Another attack has hit France, and early indications seem to point to terrorism.
At least 70 people were reportedly killed in the southern French city of Nice when a truck ran into a crowd celebrating the Bastille Day national holiday on Thursday night.
If a terrorist group is indeed responsible, this would be the second major terror attack to his France in a year — and the third since January 2015.
John Schindler, the national-security columnist for The New York Observer, tweeted after November attacks in Paris that killed 130 people: “Jihadists with Balkan small arms were shooting up France in 1995 … got no idea why anybody is surprised.”
Attackers used guns and bombs at several sites across Paris in that attack, including the Stade de France and the Bataclan concert hall, leading to an examination of why France has become a prime target for terror groups.
ISIS (also known as the Islamic State or ISIL) called Paris “the capital of prostitution and vice” in a statement claiming responsibility for the Paris attacks last year. The terrorist group also stated that France and “all nations following in its path” are “at the top of the target list for the Islamic State.”
Under President Francois Hollande, France launched its first airstrikes against ISIS targets in Syria last September. The country is also a closer and more opportunistic target for extremist groups.
Witnesses at the Bataclan said the gunmen shouted in French, “This is because of all the harm done by Hollande to Muslims all over the world,” according to The New York Times. Another witness confirmed this to CNN, telling the news network the attacker who shouted that statement sounded like a native French speaker.
Will McCants, an expert on extremism and author of the recent book “The ISIS Apocalypse,” told Business Insider in November that the attack could have been a pointed warning to France to cease strikes in Syria.
It could be “to say to France, ‘If you continue to bomb our positions, there’s going to be more of the same and you had better leave off or more of your civilians will die,'” McCants said.
But he pointed out that it’s difficult to speculate about ISIS’s reasoning because “it may be a matter of where they had the greatest opportunity.”
“The nation that is ISIS’ greatest enemy is the United States,” McCants said. “And you would have to expect that [the US] would be at the very top of their list of targets. But it’s also very difficult to get operatives into this country.”
Paris might also be a more fruitful recruiting ground for ISIS than cities in some other Western countries.
Tensions surrounding France’s Muslim community have long been simmering, as George Packer, a foreign correspondent for The New Yorker who covered the Iraq war, chronicled in an August article. The piece, “The Other France,” wondered whether Paris suburbs are an “incubator for terrorism.”
“France has all kinds of suburbs, but the word for them, banlieues, has become pejorative, meaning slums dominated by immigrants,” Packer wrote.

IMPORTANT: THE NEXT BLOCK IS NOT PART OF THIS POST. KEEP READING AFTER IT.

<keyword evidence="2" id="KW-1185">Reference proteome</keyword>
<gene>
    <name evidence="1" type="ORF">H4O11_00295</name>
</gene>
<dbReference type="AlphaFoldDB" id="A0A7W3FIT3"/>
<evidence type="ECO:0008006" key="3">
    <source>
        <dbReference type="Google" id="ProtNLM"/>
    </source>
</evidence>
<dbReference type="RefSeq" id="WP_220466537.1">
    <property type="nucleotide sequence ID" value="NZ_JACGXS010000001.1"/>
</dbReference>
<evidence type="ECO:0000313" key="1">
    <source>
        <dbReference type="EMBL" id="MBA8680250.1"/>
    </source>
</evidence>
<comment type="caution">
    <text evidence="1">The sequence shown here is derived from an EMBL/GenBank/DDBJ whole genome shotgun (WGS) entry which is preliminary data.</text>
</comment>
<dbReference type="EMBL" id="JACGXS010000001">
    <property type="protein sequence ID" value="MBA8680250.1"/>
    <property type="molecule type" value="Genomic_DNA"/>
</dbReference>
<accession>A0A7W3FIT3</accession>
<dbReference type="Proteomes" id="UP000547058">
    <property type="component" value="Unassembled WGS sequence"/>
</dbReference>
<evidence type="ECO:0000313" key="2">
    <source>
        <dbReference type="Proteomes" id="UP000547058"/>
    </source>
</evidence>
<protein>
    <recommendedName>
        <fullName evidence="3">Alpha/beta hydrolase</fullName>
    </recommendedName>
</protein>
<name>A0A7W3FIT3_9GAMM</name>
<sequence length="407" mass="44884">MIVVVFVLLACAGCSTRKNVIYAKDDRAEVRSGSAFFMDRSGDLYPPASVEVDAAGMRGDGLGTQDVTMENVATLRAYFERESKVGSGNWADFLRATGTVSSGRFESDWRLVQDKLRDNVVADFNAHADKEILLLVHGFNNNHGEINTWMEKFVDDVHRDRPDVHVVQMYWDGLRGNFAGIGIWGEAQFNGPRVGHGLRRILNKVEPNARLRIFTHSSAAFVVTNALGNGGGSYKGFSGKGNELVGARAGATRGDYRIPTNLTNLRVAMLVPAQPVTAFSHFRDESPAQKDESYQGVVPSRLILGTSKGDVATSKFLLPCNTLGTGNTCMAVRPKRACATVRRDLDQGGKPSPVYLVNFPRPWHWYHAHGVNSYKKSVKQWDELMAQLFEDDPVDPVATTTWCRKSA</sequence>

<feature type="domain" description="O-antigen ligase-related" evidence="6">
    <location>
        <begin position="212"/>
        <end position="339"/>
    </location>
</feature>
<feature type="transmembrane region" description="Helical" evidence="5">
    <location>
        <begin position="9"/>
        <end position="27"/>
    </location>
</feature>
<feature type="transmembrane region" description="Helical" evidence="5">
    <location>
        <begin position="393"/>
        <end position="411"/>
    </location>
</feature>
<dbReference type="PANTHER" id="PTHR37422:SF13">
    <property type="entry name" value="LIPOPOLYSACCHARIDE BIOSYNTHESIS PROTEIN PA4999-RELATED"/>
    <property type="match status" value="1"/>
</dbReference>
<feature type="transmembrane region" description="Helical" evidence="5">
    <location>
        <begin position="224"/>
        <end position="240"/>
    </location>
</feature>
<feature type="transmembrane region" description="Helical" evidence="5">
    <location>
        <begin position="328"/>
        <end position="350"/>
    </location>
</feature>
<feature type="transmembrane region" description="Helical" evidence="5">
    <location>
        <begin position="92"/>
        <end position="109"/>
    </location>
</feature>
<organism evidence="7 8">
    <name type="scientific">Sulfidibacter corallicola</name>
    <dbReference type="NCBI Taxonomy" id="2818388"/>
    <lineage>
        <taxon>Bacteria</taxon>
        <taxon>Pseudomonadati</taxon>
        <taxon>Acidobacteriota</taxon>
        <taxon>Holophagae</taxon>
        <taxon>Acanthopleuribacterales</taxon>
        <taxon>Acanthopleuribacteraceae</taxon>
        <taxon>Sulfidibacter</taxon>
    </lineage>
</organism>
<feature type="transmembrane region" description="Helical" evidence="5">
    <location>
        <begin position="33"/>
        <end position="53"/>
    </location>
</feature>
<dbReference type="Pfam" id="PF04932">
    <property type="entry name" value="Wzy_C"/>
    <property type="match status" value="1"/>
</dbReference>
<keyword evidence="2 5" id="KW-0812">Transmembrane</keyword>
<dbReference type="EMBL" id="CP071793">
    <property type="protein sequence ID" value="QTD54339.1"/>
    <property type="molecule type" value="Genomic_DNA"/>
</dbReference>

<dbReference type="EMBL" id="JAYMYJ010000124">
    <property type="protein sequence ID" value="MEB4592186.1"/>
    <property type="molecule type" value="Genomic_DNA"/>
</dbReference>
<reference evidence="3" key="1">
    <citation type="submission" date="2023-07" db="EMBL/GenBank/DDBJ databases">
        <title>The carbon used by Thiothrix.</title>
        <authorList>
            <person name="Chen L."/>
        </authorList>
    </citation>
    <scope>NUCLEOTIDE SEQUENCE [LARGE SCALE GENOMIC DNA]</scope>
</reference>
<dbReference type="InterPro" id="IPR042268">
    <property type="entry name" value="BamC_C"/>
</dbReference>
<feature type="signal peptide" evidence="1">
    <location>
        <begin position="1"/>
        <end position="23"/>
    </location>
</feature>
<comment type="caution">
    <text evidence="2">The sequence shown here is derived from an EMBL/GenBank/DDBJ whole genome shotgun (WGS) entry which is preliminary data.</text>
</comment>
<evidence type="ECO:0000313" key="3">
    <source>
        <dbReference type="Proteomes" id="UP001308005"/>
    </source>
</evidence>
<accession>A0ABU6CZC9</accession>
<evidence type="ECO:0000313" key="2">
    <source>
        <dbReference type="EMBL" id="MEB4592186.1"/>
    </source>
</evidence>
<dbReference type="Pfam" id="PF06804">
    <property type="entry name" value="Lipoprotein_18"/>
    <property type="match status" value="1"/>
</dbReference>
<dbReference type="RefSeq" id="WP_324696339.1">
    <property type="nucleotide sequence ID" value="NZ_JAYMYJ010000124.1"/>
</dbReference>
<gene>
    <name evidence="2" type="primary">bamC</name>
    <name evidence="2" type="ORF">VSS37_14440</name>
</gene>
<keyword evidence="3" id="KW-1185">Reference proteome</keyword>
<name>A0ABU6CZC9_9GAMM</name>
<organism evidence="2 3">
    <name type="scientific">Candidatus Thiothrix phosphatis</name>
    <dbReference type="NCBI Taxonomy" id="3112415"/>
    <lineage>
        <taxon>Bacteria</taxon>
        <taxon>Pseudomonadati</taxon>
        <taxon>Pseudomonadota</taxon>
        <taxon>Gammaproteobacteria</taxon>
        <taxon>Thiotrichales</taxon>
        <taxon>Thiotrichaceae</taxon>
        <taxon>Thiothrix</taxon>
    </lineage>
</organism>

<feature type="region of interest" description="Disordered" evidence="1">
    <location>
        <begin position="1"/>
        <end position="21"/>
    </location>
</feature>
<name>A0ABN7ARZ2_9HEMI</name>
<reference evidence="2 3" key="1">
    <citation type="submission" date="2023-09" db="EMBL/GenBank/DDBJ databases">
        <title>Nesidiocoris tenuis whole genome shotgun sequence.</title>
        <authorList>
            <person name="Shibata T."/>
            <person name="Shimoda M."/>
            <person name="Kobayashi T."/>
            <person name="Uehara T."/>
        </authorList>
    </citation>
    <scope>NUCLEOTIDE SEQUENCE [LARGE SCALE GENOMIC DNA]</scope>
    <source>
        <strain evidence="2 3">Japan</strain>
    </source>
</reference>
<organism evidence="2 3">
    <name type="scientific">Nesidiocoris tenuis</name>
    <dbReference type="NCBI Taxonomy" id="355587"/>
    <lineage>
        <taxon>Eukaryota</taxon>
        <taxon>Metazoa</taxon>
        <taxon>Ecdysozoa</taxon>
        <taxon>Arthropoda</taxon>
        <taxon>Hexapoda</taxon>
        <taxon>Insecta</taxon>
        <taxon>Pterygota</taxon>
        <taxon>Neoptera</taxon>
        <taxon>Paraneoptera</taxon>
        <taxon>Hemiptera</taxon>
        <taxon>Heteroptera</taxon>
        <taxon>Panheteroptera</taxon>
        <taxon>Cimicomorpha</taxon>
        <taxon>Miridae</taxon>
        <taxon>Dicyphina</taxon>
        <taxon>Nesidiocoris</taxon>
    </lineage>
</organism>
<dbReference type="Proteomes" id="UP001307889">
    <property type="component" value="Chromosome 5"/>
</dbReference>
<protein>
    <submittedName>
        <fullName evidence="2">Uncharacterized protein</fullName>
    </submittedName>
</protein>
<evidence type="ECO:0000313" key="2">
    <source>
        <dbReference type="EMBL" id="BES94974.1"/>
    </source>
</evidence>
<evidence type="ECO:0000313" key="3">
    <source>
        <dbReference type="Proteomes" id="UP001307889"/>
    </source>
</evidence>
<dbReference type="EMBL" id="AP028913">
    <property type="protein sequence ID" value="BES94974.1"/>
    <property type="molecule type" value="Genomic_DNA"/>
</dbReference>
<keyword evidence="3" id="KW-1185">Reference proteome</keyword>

“Inside the banlieues are the cités: colossal concrete housing projects built during the postwar decades in the Brutalist style of Le Corbusier. Conceived as utopias for workers, they have become concentrations of poverty and social isolation. The cités and their occupants are the subject of anxious and angry discussion in France.”
After the attack on the French satirical newspaper Charlie Hebdo earlier last year, which was carried out by Al Qaeda operatives, local activists in a Paris banlieue worried that it would divide France even more.
“I fear for the Muslims of France,” one woman wrote on an activist’s Facebook page, according to Packer. “The narrow-minded or frightened are going to dig in their heels and make an amalgame” to conflate terrorists with all Muslims, the woman said.
Packer explained the context of the tensions between some French people and families who came over from Algeria:
When Algeria was settled by Europeans, in the early nineteenth century, it became part of greater France, and remained so until 1962, when independence was achieved, after an eight-year war in which seven hundred thousand people died. It’s hard to overstate how heavily this intimate, sad history has been repressed. “The Battle of Algiers,” the filmmaker Gillo Pontecorvo’s neo-realist masterpiece about insurgency, counterinsurgency, terrorism, and torture in Algiers, was banned in France for five years after its release, in 1966, and it remains taboo there. On October 17, 1961, during demonstrations by pro-independence Algerians in Paris and its suburbs, the French police killed some two hundred people, throwing many bodies off bridges into the Seine. It took forty years for France to acknowledge that this massacre had occurred, and the incident remains barely mentioned in schools. Young people in the banlieues told me that colonial history is cursorily taught, and literature from former colonies hardly read.
Andrew Hussey, a British scholar at the University of London School of Advanced Study in Paris, told Packer: “The kids in the banlieues live in this perpetual present of weed, girls, gangsters, Islam. They have no sense of history, no sense of where they come from in North Africa, other than localised bits of Arabic that they don’t understand, bits of Islam that don’t really make sense.”
This can be isolating for Muslims in Paris’ suburbs.
Packer explained that citizens of immigrant descent “often identify whites with the term Français de souche — ‘French from the roots.’ The implication is that people with darker skin are not fully French.”
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